AB: Trevor Cahill. He is a quiet, hilarious kid. Actually, can I change my answer to who is the funniest kid but doesn’t know it? That would definitely be Cahill. He has a nickname that is probably the greatest in baseball and it needs to be out there. He’s called “The Pterodactyl." It’s a nickname that was given to him last year by Russ Springer, in spring training. Trevor is the quietest kid you’ll ever meet in your life, and he said, “Trevor, if you have one nickname to ever be given to you for the rest of your career, what would it be? Ready, go.” He gave him, one, two, three, and Trevor said, “Pterodactyl” and it stuck. Our coaches call him Pterodactyl, or Dactyl. He has it, his nickname, imprinted on his shoes. He’s probably the funniest kid. He doesn’t know it, but everybody else thinks he’s hilarious, with just kind of a mellow, California kind of mentality.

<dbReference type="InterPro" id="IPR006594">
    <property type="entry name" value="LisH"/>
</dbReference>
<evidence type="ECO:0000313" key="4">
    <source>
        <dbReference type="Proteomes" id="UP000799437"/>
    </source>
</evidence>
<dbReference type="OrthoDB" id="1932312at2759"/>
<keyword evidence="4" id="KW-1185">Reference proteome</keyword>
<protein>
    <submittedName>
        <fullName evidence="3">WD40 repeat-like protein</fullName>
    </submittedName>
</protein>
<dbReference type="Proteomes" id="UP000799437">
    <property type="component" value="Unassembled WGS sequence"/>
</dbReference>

DL: Who on the team is the most “California”?
AB: Oh, man. I’m going to have to say Barton, because of the way he dresses and all that stuff. But Trevor is very San Diego with the whole skater persona. He wears a lot of the skater-type clothing lines and his mentality is very relaxed, kind of like a surfer.
DL: What do most people maybe not know about you?
AB: I’m pretty easygoing. I take baseball pretty seriously, but once the game starts, it’s all fun. For me, if you can’t have fun playing this game, you shouldn’t be playing it. But I don’t know if there is too much people don’t know about me. People around here call me “Boom Boom” although I don’t know why. They called me Boom Boom last year and the nickname has kind of stuck a little bit.
DL: You won the American League Rookie of the Year award last year. Do you think your teammates might have given you a new nickname by now had your 2009 season not been so good?
AB: No, I don’t think so. Plus, if I hadn’t of had a good rookie year, I probably wouldn’t even be here right now. The people I’m playing with now wouldn’t have the opportunity to call me that, because I’d be somewhere else. So I’m thankful to have that nickname, I guess you could say.